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Davos 2023: CEOs face challenge over sluggish climate efforts

Davos 2023: CEOs face challenge over sluggish climate efforts
Davos 2023: CEOs face challenge over sluggish climate efforts Copyright Thomson Reuters 2023
Copyright Thomson Reuters 2023
By Reuters
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By Simon Jessop, Lananh Nguyen and Paritosh Bansal

DAVOS, Switzerland - A return to Davos by corporate titans and their bankers after recent record Alpine temperatures has turned a spotlight on just how quickly they are moving to rein in carbon emissions.

The number of organisations pledging to get to net-zero emissions by mid-century has soared in recent years, up 60% to more than 11,000 in September 2022, U.N. figures showed.

Yet the world remains on course to miss its climate goals.

Several bankers and executives at this year's World Economic Forum (WEF) annual meeting in the Swiss ski resort of Davos said they were looking for ways to speed up the transition to a greener future.

Increasingly, they said conversations in C-suites and with financiers had turned to the risks that climate change presented to businesses.

"Suddenly people have realized that it is something that's not just a way of presenting things, but that it is a necessity for survival," said André Hoffmann, vice chairman of Swiss drugmaker Roche.

While there is agreement on the need for change, people were divided on the pace. Climate activist Greta Thunberg made the journey up the Swiss Alps to call on the global energy industry and its financiers to end all fossil fuel investments.

Privately, bankers said the energy crisis in Ukraine had shown that they needed to fund a transition to renewable energy, which would take time.

Despite scientists warning last year that time was running out for humanity to cap global warming and limit devastating weather events, 2022 was dominated by Russia's invasion of Ukraine and an economy-damaging spike in inflation.

Executives from some of the leading U.S. financial firms also faced growing pressure from domestic right-wing politicians to row back on efforts to reflect environmental issues in their investment decision-making.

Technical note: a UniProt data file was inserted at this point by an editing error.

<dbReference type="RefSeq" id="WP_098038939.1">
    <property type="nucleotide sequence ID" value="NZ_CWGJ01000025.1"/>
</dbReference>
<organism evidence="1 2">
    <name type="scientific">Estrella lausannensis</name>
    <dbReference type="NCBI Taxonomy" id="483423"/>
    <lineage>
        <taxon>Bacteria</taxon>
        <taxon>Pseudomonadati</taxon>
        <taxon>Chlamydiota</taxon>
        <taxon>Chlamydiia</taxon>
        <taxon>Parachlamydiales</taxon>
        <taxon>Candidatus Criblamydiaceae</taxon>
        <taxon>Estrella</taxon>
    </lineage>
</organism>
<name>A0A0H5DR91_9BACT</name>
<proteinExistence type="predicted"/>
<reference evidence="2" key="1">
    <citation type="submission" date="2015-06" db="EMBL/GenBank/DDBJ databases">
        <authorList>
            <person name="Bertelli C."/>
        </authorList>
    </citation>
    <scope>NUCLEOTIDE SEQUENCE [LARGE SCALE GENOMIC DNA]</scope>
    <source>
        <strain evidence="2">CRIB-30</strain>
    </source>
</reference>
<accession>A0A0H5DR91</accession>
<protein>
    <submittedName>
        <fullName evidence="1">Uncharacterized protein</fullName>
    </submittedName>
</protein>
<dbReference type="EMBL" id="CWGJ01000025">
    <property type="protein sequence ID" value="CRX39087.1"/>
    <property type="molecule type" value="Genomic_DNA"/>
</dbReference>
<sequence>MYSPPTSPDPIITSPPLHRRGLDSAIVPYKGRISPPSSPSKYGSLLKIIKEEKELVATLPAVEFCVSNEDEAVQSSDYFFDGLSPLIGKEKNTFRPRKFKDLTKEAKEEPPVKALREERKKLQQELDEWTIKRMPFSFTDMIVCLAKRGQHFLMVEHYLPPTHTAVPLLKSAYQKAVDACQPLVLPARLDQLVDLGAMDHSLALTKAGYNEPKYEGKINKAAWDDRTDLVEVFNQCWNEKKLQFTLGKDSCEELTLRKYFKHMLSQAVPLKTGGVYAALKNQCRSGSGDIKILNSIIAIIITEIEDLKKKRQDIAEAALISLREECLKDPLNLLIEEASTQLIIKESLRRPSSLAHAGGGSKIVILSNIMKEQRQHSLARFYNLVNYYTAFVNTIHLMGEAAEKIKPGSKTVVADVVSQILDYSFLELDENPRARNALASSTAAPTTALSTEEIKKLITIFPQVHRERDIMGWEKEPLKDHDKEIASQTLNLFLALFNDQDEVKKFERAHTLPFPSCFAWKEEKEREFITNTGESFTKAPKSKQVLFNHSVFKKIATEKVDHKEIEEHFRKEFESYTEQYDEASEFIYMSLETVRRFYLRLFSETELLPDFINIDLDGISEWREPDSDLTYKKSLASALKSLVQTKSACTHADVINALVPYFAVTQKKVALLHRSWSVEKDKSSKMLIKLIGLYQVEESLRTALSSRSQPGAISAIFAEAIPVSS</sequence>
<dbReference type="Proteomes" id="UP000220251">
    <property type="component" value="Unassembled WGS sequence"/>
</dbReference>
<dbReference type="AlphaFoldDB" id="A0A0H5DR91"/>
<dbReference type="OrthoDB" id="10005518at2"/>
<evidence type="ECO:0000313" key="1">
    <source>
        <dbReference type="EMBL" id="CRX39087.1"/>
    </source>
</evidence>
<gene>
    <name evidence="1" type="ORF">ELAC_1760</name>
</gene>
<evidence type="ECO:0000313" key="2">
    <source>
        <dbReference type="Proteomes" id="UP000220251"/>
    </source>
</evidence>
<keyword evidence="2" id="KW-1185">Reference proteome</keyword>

Yet with regulators across the world bringing in tougher rules to better police 'sustainable' activities - and with more bad practice being challenged in court - executives in the Swiss mountain resort said they were focused on sustainability.

Suni Harford, the president of UBS's asset management arm who leads the bank's sustainability efforts, said her conversations at Davos suggested no let up in focus on climate, despite the shorter-term pressures.

"Clients are becoming ever more informed on the energy transition, demand for sustainable and green products has held up well, and clients are increasingly looking to measure the impact of their portfolios."

Despite the strong growth in pledges, the world was on course to miss its goal of capping global warming at 1.5 degrees Celsius above the pre-industrial average, heading instead towards 2.8 degrees, the U.N. Secretary-General told delegates.

António Guterres gave a fresh warning about the dangers of shoddy corporate efforts to get to net-zero emissions, and called for faster action.

"Put forward credible and transparent transition plans on how to achieve net zero – and submit those plans before the end of this year," Guterres said in a speech. "The transition to net zero must be grounded in real emissions cuts."

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